Best Advice Ever is a show on YouTube. Great people talk about the best advice they ever got. Guests share wisdom, personal stories, and life lessons.
I was fortunate to sit down and chat with Dr. David Kyle Johnson. He teaches at King’s College in Pennsylvania, and here is his bio.
David Kyle Johnson specializes in and has published on logic, critical thinking, metaphysics, philosophy of religion, and philosophy of science for journals such as Sophia, Religious Studies, Think, Philo, Science, Religion and Culture, and SHERM (Socio-Historical Examination of Religion and Ministry). He also teaches for The Great Courses, edits and writes regularly for the Wiley/Blackwell Philosophy and Pop Culture Series, and maintains two blogs for Psychology Today: Plato on Pop and A Logical Take. He is the author of The Myths That Stole Christmas and the editor of the Palgrave Handbook of Popular Culture as Philosophy. Johnson’s CV, along with all his works that are legally allowed to be shared for free, is available at academia.edu.
We talked for approximately fifteen minutes. What follows are the high points of our conversation. If you want to see the entire talk, it’s here.
Dr. Johnson is an atheist. His first piece of advice took me off guard. He also offered a second bit of wisdom that still resonates with me.
Dr. Johnson: I thought about this, and I have two definitions of advice in mind. One way to understand the term is someone giving advice that you can take with you and use every day. Another way to understand the word would be someone advising me to do this rather than that in a particular situation.
Andrew: One is general and the other specific.
Dr. Johnson: The best advice that I ever got when someone said, “Yeah don’t be with that person or don’t do something” would be a piece of advice from my former youth pastor. He advised me to become a philosopher.
Back in the day, I felt the calling to be a minister. This is how things are termed in the protestant community. I actually went to school to become a pastor, and I was going to a certain Nazarene University. It was a very conservative religious school.
In my sophomore year, I discovered philosophy and absolutely loved it. What the professor was doing was what I wanted to do. Pastors mostly deal with people and preaching is just 10% of what they do. I wanted to talk about philosophy. I wanted to talk about big questions.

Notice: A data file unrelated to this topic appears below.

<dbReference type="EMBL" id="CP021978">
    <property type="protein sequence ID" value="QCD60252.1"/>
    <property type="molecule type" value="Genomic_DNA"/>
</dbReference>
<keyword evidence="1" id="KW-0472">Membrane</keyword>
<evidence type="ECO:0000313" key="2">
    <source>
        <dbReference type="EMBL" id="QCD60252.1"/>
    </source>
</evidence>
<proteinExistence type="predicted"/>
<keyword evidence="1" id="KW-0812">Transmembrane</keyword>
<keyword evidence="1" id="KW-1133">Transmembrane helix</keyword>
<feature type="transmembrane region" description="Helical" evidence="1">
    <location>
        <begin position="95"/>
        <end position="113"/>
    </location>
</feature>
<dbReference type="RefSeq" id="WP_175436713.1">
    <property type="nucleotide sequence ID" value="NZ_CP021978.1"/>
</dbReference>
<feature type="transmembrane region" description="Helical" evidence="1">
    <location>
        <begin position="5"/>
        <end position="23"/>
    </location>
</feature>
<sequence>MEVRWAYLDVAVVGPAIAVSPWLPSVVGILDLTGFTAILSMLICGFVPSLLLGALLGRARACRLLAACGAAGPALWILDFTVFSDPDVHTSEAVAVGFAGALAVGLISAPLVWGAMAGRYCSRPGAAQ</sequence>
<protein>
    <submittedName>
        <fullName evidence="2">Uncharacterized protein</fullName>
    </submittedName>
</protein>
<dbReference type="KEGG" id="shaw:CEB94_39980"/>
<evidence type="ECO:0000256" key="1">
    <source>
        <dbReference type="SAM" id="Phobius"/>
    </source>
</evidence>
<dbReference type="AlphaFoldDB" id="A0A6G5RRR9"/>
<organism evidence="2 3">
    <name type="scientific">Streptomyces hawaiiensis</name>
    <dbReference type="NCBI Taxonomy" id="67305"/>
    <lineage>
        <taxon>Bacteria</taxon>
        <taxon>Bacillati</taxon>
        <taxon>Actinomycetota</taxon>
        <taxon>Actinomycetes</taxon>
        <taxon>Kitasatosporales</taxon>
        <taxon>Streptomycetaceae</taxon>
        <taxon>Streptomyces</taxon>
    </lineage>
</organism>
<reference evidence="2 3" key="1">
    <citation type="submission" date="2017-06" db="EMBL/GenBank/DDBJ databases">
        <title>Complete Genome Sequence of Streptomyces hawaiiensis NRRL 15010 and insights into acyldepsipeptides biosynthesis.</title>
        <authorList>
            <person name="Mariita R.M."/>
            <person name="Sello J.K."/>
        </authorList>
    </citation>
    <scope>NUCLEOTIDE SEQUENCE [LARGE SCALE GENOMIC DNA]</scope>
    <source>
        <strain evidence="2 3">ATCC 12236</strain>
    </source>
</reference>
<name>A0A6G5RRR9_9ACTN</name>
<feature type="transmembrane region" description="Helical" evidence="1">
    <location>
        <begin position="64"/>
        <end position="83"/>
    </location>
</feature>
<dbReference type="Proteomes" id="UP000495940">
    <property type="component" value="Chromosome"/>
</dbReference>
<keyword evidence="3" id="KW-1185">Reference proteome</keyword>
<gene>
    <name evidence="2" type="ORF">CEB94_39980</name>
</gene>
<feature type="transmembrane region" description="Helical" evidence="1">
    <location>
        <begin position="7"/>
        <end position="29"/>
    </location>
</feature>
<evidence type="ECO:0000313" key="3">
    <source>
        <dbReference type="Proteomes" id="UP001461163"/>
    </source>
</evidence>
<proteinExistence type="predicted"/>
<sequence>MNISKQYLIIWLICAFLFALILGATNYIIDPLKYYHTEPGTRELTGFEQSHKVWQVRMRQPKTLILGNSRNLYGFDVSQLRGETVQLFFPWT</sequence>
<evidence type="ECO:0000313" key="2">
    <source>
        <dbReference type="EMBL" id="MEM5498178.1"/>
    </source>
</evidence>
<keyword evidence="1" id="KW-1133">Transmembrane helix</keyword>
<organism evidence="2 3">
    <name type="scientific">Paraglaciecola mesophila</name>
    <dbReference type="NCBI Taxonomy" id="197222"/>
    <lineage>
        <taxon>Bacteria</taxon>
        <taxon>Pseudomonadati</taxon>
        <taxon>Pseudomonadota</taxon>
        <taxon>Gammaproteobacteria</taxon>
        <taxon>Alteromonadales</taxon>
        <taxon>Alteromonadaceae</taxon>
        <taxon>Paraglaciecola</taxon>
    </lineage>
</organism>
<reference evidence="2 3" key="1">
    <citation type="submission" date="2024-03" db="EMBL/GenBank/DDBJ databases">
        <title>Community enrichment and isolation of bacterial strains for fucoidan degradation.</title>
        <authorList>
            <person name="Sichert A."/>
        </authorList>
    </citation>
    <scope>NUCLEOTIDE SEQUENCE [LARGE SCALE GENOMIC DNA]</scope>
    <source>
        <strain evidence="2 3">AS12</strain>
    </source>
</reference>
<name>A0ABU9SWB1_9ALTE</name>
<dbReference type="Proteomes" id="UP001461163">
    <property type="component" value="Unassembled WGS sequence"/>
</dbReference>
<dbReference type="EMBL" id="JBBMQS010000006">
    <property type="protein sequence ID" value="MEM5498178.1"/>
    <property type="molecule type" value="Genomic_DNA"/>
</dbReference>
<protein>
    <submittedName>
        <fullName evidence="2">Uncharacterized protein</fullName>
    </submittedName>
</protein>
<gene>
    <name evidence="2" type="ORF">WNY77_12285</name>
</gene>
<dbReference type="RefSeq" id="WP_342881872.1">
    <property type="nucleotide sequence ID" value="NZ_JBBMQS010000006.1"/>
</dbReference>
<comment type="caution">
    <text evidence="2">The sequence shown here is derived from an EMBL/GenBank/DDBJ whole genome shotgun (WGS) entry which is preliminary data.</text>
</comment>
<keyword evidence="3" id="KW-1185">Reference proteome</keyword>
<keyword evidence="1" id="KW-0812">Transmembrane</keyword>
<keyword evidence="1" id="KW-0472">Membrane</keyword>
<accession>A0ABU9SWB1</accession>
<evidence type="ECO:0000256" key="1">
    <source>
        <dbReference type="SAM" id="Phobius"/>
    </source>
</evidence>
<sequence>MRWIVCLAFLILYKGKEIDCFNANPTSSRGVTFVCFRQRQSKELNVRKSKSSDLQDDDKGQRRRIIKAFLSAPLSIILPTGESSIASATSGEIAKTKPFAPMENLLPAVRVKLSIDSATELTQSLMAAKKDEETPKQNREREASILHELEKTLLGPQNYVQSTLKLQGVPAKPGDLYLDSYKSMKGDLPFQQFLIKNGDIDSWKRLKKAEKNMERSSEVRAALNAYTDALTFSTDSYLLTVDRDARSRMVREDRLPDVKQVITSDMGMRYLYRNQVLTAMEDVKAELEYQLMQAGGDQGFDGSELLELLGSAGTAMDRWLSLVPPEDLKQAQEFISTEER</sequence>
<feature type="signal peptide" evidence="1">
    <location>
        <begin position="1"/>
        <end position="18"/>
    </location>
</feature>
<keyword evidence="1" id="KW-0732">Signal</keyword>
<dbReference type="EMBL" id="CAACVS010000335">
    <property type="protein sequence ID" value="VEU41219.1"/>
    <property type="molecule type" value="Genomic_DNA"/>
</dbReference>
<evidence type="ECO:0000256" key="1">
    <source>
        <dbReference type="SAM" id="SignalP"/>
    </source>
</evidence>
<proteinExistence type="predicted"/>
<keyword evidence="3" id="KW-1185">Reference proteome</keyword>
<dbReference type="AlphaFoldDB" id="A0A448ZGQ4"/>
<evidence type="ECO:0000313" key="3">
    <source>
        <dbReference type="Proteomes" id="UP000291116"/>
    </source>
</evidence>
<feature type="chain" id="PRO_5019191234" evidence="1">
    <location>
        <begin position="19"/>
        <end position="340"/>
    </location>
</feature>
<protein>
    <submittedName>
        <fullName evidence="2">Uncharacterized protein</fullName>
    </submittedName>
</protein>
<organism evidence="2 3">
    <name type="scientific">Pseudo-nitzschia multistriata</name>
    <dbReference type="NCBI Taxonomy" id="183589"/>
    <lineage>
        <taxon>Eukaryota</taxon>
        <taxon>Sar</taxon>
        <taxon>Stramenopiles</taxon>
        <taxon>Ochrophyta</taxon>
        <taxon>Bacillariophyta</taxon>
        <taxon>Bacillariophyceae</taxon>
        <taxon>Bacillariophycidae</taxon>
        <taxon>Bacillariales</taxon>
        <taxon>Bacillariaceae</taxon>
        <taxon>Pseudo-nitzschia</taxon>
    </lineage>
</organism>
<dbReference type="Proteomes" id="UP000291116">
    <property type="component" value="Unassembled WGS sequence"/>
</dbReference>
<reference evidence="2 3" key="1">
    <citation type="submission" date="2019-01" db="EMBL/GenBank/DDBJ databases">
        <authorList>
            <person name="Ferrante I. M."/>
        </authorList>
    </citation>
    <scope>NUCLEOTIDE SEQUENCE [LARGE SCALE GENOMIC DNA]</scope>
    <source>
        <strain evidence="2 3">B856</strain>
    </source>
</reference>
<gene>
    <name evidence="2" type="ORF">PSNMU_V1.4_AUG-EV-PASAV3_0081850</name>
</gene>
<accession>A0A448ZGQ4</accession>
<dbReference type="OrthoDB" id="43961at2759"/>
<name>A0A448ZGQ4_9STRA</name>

I was torn. My young conservative self wondered if I pursued philosophy I’d be giving up my calling to be a minister.
I was home for summer, and I sat down with my youth pastor. He came to our house. I remember sitting at our kitchen table with him and laid it all out. I discovered philosophy and I kind of wanted to do that, but I didn’t want to forsake my calling.
He wisely said if you have a gift for philosophy, then it is a gift that should not be squandered. He added that he didn’t think I was doing anything wrong by rejecting going into pastoral ministry and wanting to do philosophy.
I switched majors and that’s part of the reason that I’m here today talking with you. I’m not sure if I would’ve switched if it wasn’t for him. His talk was a major factor.
Andrew: So, you said you had another piece of advice?
Dr. Johnson: The other piece comes from my mother. On her fridge is a handwritten note that has three words on it: Procrastination is bondage. What that means is the longer you put something off the longer it’s weighing on you. It’s distracting you. It’s keeping you from doing other things. The sooner you get it done and out of the way, the sooner you are free from that obligation.
I really try to live by that when something needs to be done I do it quickly, especially with my academic work. I’ve always found that useful, so thanks, mom.
Andrew: Thanks for coming on, Dr. Johnson. I think many will find value in what you said.